Get access to your government gazette online - for free

We've made official government gazettes available online and searchable, so you no longer have to sift through them to source important, public information.

We’ve launched a new website,, which makes the official government gazettes available online and for the first time, searchable, for free. This means you no longer have to sift through or download heaps of publications to source legal notices, calls for comments on national and provincial matters, and updates on civic issues.

The project is a collaboration between OpenUp, the Southern African Legal Information Institute (SAFLII), and the African Networks of Centers for Investigative Reporting, with support from The Indigo Trust and Code for Africa. The initiative aims to promote citizen access to government information and increase civic participation in government processes.

According to Parliament’s website, “Government uses [the Gazette] to publish acts and bills, regulations and notices in terms of acts, changes of names, company registrations and deregistrations, financial statements, land restitution notices, liquor license applications and transport permits. Board and legal notices are also published in the Gazette; these cover insolvencies, liquidation and estate notices.”

In a nutshell, this includes everything the government is doing that citizens should know about.

While government gazettes have always been made available somewhere, access to the information is not as easy or straightforward as it sounds, especially for regular citizens. This is especially worrying when the onus is on the public to “keep up to date with all legislation published in the government gazette, according to the Official Publications Depository Manual, which hosts guidelines for setting up depositories for official publications across South Africa.

Currently, there are several ways in which citizens can access government gazettes:

  • Physical copies are available at Thusong Service Centres and at certain libraries throughout the country;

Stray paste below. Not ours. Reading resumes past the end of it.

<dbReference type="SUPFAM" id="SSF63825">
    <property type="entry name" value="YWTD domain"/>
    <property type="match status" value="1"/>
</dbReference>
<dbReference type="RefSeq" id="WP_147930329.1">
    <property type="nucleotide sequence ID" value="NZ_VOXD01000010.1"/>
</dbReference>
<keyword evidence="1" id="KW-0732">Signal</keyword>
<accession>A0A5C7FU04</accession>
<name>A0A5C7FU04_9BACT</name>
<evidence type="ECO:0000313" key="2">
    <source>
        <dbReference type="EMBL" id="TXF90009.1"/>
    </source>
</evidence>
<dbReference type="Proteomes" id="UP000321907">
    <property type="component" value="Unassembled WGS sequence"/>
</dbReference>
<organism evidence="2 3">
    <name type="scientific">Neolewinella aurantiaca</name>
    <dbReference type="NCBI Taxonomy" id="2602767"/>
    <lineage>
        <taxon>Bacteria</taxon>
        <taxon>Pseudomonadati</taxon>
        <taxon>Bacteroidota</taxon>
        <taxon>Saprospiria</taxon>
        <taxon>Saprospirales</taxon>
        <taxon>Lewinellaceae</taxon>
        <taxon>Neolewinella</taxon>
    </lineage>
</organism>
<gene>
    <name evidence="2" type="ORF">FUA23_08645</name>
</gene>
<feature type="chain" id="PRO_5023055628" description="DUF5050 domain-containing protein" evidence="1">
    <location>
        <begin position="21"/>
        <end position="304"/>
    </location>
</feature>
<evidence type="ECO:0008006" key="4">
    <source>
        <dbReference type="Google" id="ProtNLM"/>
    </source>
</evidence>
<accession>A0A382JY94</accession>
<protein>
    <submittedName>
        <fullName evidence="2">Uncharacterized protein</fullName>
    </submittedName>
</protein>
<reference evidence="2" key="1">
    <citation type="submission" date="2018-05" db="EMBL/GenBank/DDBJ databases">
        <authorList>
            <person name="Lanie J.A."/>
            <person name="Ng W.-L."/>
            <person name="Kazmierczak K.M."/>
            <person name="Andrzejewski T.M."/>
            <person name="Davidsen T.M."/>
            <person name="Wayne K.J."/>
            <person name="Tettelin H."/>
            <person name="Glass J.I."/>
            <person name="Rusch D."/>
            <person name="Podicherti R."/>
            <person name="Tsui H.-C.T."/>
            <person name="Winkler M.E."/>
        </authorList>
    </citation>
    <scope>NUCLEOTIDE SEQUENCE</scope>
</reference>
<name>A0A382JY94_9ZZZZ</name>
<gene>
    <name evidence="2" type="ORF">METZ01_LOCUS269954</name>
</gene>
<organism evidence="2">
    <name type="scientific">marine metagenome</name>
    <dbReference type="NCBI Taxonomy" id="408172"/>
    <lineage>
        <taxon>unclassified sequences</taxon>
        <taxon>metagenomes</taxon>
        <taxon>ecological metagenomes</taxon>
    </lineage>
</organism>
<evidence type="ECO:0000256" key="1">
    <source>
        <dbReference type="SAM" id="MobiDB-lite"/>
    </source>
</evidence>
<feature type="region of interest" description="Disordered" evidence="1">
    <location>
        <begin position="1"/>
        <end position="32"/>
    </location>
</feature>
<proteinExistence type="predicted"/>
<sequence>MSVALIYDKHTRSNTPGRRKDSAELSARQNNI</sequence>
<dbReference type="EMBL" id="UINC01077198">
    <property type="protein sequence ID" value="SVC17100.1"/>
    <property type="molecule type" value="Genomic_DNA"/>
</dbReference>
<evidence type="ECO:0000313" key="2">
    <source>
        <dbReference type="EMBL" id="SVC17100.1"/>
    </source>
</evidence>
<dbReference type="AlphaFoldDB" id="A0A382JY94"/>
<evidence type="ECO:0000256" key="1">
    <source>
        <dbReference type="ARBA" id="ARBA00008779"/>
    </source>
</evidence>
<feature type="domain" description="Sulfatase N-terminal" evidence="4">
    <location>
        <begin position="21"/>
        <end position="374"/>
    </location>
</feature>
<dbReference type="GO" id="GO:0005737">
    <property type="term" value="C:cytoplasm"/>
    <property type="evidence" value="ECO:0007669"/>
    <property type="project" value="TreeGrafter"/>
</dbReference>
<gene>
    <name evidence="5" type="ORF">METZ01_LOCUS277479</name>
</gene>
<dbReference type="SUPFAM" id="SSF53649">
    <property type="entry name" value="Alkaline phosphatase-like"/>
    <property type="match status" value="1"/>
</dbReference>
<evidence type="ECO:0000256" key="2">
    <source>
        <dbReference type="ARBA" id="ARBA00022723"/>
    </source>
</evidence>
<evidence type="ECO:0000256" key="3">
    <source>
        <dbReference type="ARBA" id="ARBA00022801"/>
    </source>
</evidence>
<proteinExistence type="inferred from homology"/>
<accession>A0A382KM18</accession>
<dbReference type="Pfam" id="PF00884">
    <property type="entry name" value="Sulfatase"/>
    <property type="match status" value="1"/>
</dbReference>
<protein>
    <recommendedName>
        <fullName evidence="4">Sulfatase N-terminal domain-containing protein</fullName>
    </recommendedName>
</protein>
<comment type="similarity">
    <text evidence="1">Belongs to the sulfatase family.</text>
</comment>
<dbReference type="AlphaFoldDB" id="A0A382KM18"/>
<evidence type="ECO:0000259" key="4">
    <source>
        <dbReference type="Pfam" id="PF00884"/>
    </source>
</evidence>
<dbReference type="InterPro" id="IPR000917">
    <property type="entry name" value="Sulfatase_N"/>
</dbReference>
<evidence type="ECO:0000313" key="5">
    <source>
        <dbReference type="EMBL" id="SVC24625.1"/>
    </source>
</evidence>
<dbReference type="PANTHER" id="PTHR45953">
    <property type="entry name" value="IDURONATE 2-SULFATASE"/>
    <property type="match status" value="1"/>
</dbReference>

• digital copies of national and most provincial gazettes, from 2012 onwards, are available from the government’s official printers;
  • Western Cape gazettes are available on their website; and
  • the Free State charges R11,70 for a single provincial gazette.

Considering that national and provincial copies are printed weekly, along with separate copies for liquor licenses, tender bulletins and legal notices, and urgent notices in separate copies throughout the month, it is incredibly hard to source a specific notice without being specifically pointed at it.

In addition, search functionality and access to digital copies prior to 2012 have a price tag attached as commercial providers charge for this service. Since the government gazette dates back to the Union of South Africa, this prevents the majority of South Africans from benefitting from an important record of the history of South Africa.

As the official mouthpiece of government, the Government Gazette is the one platform that citizens can use to make sure that government is acting in our best interests. But we can only do this if we can access it.

Join us in building the biggest collection of freely available and searchable government gazettes. We are looking for gazettes, national and provincial, from before 2012.

If you have any government gazettes, in any format (hard copy, PDF, scan, etc), contribute them to our public collection and become a part of the #GazetteLiberation campaign. Encourage and challenge everyone you know to take part too.

The collection is freely available for anyone to use. Gazettes are available on, individually and in bulk.

Do not hesitate to contact us if you have any further queries or if you would like to contribute government gazettes.

Partner contacts:


Southern African Legal Information Institute

African Networks of Centers for Investigative Reporting
Amanda Strydom -

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